How do you solve a problem like Manchinema?
As President Biden and congressional Democrats try to push their large social and climate policy bill over the finish line, one question dominates the calculus: What will Sen. Joe Manchin (D-W.Va.) and Sen. Kyrsten Sinema (D-Ariz.) accept to support Biden's Build Back Better plan? They are such a formidable centrist obstacle, they even have a celebrity couple name: Manchinema — or maybe Sinemin.
Unfortunately for Democrats, Politico reports early Wednesday, a major "part of solving the Manchinema puzzle is that the 74-year-old former governor from a coal state and the 45-year-old former Green Party activist from Arizona are at odds on some major policies."
"Manchin and Sinema want very different things, both in terms of revenue and programs," a source close to Biden tells Politico. "If you just took their currently presented red lines you wouldn't have enough left to get this past progressives in the House and Senate. It wouldn't raise enough money and it wouldn't do enough big programs."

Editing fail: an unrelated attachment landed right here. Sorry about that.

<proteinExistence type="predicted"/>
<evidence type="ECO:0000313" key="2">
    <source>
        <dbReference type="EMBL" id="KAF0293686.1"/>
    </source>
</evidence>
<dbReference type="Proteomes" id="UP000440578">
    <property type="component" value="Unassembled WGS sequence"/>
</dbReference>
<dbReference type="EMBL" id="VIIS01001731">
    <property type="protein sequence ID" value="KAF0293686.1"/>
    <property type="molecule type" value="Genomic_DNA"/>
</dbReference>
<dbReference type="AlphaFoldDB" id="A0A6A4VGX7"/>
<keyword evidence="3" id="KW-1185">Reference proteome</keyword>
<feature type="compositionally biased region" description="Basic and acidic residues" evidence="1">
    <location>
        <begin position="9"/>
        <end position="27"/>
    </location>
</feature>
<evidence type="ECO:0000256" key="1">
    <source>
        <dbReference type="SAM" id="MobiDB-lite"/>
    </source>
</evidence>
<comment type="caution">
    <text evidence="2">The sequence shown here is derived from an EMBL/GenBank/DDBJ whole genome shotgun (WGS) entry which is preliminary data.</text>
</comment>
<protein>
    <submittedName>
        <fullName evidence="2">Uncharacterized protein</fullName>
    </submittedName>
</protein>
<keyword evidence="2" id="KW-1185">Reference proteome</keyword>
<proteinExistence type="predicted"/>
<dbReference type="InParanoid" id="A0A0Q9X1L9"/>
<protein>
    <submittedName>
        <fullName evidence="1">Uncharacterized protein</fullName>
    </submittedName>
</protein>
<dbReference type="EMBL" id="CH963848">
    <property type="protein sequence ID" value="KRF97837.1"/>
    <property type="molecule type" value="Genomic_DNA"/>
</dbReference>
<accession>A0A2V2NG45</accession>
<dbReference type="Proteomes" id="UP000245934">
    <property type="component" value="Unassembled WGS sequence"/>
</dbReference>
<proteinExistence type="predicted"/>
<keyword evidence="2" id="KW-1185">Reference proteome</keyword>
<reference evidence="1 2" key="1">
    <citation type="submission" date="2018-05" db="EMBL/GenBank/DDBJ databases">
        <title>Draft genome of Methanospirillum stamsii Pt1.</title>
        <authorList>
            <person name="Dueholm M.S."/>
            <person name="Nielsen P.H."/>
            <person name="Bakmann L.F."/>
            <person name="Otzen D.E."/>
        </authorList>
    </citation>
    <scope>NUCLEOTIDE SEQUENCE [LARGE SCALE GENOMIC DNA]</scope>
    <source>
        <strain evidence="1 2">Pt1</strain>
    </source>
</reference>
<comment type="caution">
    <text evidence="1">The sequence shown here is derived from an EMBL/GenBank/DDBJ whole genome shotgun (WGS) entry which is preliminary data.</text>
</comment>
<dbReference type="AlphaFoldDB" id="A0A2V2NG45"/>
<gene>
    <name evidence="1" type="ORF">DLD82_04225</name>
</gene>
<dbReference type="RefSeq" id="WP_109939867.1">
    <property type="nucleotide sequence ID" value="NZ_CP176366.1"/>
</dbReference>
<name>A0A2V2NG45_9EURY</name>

Sinema, who "only negotiates with the White House," is leery of the proposals to lower prescription drug prices by allowing Medicare to negotiate them, Politico reports, adding that this is "one of the most popular policies on the Democrats' menu of options and many party strategists believe Democrats owe their House majority to this issue." Manchin is "much more willing to support a bolder version of drug pricing reform," Politico says, but he "opposes several Democratic ideas to price carbon pollution, while Sinema favors them."
"So, like where the hell is the overlap?" the Biden confidant asks — and Politico has an answer, though it won't be popular in the Democratic caucus: "The path to getting the total bill to above $2 trillion may require dedicating $100-200 billion to paying down the debt, a priority that both Manchin and Sinema actually agree on." You can read more about what Manchin and Sinema want — and how Democratic groups and activists are using both "honey" and "vinegar" to get the two on board — at Politico.